Could one de-associate .js using "assoc .js=" from the command line to disable the threat?

        (Oh, gee, now I get message "Windows Script Host: There is no script engine for file extension ".js"" Done fixed perchance?)

        Is this too fucking hard for someone "in the know" to accidentally blab to the rest of us? Security researchers my ass - attention hungry security obfuscaters more like it. Wank it good fellas!

        1. Prst. V.Jeltz Silver badge
          Thumb Up

          Command line

          using "assoc .js=

          Fantastic Notas , I was unaware of this assoc command ! next time a user associates their spreadsheets with adobe reader I can just send a link saying click on this.bat!

          Cheers!

          I do appreciate the irony of postulating that solution on a story about idiots clicking on random email attachments :)

          1. MrKrotos

            Re: Command line

            "Fantastic Notas , I was unaware of this assoc command ! next time a user associates their spreadsheets with adobe reader I can just send a link saying click on this.bat!"

            Nope, unless your users have admin access (in which case you got bigger issues)!

          2. Geoff May

            Re: Command line

            There is another useful one you may want to know about:

            ftype jsfile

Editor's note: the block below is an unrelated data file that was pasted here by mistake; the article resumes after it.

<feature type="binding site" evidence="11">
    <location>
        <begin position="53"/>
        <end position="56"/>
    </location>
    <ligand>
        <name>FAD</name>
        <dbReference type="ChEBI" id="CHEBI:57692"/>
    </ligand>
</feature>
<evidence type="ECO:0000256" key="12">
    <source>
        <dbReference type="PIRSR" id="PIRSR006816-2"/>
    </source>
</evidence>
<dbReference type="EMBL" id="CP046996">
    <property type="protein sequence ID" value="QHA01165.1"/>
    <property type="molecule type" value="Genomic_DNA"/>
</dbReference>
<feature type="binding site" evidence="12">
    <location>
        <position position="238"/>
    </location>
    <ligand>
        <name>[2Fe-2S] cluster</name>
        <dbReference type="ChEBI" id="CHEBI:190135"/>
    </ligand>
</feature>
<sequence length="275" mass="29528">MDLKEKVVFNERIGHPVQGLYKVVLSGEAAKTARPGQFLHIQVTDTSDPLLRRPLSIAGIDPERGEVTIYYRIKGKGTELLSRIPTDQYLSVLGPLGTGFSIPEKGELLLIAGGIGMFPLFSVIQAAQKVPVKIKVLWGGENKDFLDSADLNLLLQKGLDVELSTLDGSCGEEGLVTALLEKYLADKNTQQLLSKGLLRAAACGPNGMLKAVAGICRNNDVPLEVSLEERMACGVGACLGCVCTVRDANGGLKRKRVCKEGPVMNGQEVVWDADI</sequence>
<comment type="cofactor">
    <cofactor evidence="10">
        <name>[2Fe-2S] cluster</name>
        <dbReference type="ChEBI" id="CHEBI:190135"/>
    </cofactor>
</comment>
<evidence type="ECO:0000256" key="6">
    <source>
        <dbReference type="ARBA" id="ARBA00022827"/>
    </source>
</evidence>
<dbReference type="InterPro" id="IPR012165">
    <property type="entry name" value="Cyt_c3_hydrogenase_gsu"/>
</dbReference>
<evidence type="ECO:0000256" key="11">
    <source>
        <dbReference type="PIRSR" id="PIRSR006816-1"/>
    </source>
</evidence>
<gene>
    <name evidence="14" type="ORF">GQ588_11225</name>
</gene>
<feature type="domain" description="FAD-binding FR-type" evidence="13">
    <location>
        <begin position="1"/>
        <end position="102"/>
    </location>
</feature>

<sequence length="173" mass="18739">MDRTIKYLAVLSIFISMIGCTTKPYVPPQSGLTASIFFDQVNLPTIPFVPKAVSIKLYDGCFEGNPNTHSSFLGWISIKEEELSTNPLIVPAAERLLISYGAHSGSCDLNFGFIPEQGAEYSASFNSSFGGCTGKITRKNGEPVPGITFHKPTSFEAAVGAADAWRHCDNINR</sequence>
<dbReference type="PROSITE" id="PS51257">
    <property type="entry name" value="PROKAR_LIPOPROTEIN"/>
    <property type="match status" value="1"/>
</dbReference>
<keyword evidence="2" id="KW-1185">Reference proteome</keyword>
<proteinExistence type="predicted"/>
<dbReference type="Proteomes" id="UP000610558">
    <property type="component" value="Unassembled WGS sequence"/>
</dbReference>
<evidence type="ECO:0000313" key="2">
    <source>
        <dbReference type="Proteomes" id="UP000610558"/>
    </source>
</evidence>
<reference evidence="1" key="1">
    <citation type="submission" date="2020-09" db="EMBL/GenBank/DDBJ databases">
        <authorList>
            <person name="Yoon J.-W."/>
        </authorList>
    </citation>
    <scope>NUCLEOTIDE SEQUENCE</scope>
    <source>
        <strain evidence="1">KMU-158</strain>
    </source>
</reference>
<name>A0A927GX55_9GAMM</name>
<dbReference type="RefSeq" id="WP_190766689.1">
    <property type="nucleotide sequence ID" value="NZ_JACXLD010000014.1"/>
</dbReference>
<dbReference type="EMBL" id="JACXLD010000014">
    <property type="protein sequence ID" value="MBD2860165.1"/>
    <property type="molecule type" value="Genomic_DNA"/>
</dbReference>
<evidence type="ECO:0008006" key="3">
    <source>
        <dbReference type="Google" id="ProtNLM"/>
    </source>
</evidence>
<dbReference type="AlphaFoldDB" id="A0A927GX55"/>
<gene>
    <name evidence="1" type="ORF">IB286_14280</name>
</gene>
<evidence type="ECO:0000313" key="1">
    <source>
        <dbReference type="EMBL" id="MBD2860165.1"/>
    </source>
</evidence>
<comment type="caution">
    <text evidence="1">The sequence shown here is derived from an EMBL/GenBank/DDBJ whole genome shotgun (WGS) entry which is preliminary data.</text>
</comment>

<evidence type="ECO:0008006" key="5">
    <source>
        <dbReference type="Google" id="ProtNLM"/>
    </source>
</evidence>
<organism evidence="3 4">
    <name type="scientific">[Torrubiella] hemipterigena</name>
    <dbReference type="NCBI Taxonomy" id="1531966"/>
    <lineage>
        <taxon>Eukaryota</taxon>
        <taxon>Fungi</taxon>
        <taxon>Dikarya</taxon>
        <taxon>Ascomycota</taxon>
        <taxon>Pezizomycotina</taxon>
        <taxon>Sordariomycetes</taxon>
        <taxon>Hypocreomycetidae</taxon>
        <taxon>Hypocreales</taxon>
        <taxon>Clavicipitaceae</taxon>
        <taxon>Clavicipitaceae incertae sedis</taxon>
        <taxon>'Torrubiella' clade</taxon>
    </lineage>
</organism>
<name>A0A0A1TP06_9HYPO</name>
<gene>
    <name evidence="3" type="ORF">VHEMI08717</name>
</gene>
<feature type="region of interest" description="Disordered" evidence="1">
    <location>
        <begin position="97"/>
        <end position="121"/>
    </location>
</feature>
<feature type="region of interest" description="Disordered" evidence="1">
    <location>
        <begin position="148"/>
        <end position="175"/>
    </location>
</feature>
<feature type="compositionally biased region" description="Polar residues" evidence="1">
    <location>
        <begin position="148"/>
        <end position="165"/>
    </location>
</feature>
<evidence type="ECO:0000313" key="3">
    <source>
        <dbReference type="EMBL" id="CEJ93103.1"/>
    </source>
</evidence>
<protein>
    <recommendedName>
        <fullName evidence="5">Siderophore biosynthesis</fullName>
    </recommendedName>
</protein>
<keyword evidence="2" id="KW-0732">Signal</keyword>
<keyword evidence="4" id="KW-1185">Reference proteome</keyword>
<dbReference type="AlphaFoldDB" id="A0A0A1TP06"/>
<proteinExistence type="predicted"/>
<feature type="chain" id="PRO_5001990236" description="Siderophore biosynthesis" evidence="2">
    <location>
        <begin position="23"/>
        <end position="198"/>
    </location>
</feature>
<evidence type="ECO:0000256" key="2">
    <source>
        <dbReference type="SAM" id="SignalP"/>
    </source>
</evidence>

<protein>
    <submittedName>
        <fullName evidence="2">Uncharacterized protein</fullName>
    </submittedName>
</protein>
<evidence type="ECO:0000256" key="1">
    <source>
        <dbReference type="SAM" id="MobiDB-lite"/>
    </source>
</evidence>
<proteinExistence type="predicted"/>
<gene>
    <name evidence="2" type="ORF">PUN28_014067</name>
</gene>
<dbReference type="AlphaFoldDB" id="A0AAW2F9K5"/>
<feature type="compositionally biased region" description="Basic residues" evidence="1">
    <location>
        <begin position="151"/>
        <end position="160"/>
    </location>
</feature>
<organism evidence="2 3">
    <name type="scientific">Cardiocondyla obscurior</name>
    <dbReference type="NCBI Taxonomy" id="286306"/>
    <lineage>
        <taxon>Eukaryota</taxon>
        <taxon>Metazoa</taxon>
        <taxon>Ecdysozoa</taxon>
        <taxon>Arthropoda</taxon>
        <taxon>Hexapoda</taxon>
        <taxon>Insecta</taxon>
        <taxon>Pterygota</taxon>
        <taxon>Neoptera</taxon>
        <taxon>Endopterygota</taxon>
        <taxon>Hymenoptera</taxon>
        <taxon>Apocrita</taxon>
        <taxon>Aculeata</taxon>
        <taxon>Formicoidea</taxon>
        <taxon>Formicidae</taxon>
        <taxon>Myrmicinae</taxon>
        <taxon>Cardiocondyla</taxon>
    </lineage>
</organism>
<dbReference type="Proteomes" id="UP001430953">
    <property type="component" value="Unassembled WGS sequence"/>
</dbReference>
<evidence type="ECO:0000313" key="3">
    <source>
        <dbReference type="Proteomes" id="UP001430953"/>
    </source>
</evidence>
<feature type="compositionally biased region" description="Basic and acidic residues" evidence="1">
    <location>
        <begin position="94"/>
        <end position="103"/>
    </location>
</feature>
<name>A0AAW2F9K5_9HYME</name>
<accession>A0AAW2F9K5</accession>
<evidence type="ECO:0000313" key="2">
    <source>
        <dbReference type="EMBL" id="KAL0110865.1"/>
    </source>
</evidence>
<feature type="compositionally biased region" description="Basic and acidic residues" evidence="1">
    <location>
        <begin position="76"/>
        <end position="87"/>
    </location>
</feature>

Default returned value is:

            jsfile=C:\Windows\System32\WScript.exe "%1" %*

            So you can break the link either by removing the ASSOC or the FTYPE values. I tend to replace the default FTYPE and point it to NOTEPAD:

            ftype jsfile=%SystemRoot%\system32\NOTEPAD.EXE %1

            Then you can see what the evil thing is doing and decide if you want to let it run or not.

            1. Extra spicey vindaloo
              Thumb Up

              Re: Command line

              Nice, while I was at it I did this too

              ftype vbsfile=%SystemRoot%\System32\notepad.exe %1

        2. lawrence.abrams

          Re: How exactly does this execute?

          Agreed...should have added more info to my article at BleepingComputer. Sorry about that! I updated the article at BC to add more information on how it executes and how to prevent it from executing.

  2. J. R. Hartley

    Say what you like

    But these things always impress me.

    1. James 51

      Re: Say what you like

      They don't impress me any more than someone stepping out of a dark alley does. There is just less risk for the criminals this way.